PNG is also open to collaborating with other partners — including China. In December, PNG’s chief of defence announced that China was building a military hospital in Taurama Barracks. In a recent interview, Foreign Minister Justin Tkatchenko emphasised that the PRC is an ‘important strategic partner’ for PNG. Having invested an enormous amount in the relationship, such as the AUD 175 million Joint Initiative at Lombrum Naval Base, Canberra will be anxious to avoid appearing unsupportive of PNG’s aspirations for territorial integrity.
Bougainville and China
However, backing a ‘no’ decision carries similar risks. Any sense that Australia’s professed role as a regional mediator is compromised by its own strategic interests could reinvigorate historical sensitivities about ‘neo-colonialist' interventions in the region’s political architecture — a point often accentuated by Chinese state media.
This appears to have occurred already: in October 2022, Australia’s Deputy Prime Minister and Defence Minister Richard Marles said that Australia will ‘support’ Papua New Guinea regardless of its decision. In response, Bougainville’s President Ishmael Toroama charged ‘neo-colonialist’ Australia with trying to ‘destabilise yet again Bougainville’s right to self-determination’ and ‘usurp the sovereignty of Pacific island nations’. Against the backdrop of Australia’s historical entanglement in the civil war, a flare-up of these concerns could deal broader damage to its credibility as a regional leader and ‘partner of choice’.
Yet, there are other reasons why Australia can neither afford to let a de jure or de facto independent Bougainville fail. Bougainville is essentially an extension of the Solomon Islands archipelago — a geostrategically vital region in proximity of the sea lines connecting Australia and the US. It is also the home of one of the best deep-water ports in the region. It is significant, on this point, that PNG’s parliament’s decision will come a year after Beijing signed a security agreement with Honiara. This, along with reports of Chinese interest in the deep-water port at Kolombangara Island, alarmed Canberra, which fears that China may aim to establish a permanent naval presence in the region.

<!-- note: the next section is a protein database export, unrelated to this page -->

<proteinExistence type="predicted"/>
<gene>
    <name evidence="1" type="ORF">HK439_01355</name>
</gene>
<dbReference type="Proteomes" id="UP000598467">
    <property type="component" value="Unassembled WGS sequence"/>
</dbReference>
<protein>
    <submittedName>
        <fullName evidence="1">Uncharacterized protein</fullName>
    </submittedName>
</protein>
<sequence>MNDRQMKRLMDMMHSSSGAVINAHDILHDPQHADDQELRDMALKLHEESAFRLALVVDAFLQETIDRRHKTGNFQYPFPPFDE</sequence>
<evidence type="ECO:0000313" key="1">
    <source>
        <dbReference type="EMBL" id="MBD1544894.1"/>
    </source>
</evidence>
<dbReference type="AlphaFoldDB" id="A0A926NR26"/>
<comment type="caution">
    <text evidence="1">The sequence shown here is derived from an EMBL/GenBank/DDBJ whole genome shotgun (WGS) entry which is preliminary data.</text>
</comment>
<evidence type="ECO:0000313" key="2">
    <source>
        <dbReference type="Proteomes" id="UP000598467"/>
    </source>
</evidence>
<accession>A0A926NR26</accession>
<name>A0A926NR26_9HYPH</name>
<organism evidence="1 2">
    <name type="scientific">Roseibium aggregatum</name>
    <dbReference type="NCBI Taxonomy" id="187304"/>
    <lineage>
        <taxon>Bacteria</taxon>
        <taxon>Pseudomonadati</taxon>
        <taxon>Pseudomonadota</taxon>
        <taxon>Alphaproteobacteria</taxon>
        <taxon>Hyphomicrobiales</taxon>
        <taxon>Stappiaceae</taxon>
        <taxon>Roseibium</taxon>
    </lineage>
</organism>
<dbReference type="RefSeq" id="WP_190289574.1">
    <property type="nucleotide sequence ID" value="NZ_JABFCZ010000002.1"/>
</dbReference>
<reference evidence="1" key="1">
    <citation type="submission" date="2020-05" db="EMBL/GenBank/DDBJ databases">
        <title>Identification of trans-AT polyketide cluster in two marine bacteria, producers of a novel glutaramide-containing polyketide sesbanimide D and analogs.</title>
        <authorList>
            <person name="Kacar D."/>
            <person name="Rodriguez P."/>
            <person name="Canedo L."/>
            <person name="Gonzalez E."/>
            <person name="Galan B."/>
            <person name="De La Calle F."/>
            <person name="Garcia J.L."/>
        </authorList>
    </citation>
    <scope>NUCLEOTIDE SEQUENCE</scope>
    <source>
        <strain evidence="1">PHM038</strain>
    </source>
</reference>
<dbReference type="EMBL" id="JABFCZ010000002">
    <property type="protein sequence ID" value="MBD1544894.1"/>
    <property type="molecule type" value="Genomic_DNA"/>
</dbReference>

Beijing, moreover, has in the past also enthusiastically courted Bougainville — albeit with limited success. In 2011, then-President John Momis signed seven Memoranda of Understanding with Chinese entities and approved the formation of the Bougainville China Cooperation Committee. Alongside the deal, a Chinese national was appointed as Bougainville’s trade commissioner to China. Failed deals, and claims of tax irregularities and impropriety, resulted in the surviving Bougainville Import Export Corporation reverting to 100 percent Bougainville government ownership in early 2019. Later that year, China was not invited to help address a funding gap for the referendum, which was instead filled by Australia, the US, and other partners.
While lukewarm on Australia, Toroama has so far been wary of China expanding its influence on the island. However, Toroama is but one politician of many. A local source interviewed by the authors has claimed that some previous presidential candidates have been financially backed by Chinese interests. Moreover, the combination of severe fiscal shortfalls, a perceived need for security independence from Australian-backed PNG, Chinese appetite for natural resources, and Beijing’s manifest desire to expand its security footprint, could motivate Beijing to put aside short-term financial gains and lure Buka back to the table.
Between Scylla and Charybdis
The referendum provides a telling precedent: before the vote, a Chinese delegation was claimed to have offered USD 1 billion, along with investments in mining, tourism, transport, and agriculture, to help fund Bougainville’s transition to independence. This was corroborated by a former Bougainville Revolutionary Army leader presenting Australian media with a satellite map showing what appeared to be a comprehensive Chinese development proposal. He stated that China had proffered the ‘first holistic offer’, asking, ‘Where are Australia, the US, and Japan?’
The approaching milestone on Bougainville’s journey to independence could once again see China escalating its efforts. If PNG’s parliamentary vote results in a more immediate declaration of independence — as opposed to a gradual power transition finalised later in the decade — Beijing’s hand will be strengthened and Canberra’s challenge made immediately more urgent.
Taken together, Australia could well face a series of complicated decisions leading up to PNG’s decision on Bougainville’s independence. With the decision anticipated this year, and with the high likelihood of Beijing presenting another round of offers to Bougainville, the clock is ticking. While limited in its choices, the stakes are too high for Australia to forfeit initiative and allow its previously prudent passivity to morph into strategic paralysis.
Dr Corey Lee Bell is a Project and Research Officer at the Australia-China Relations Institute, University of Technology Sydney (UTS:ACRI).
Elena Collinson is head of analysis at the Australia-China Relations Institute, University of Technology Sydney (UTS:ACRI).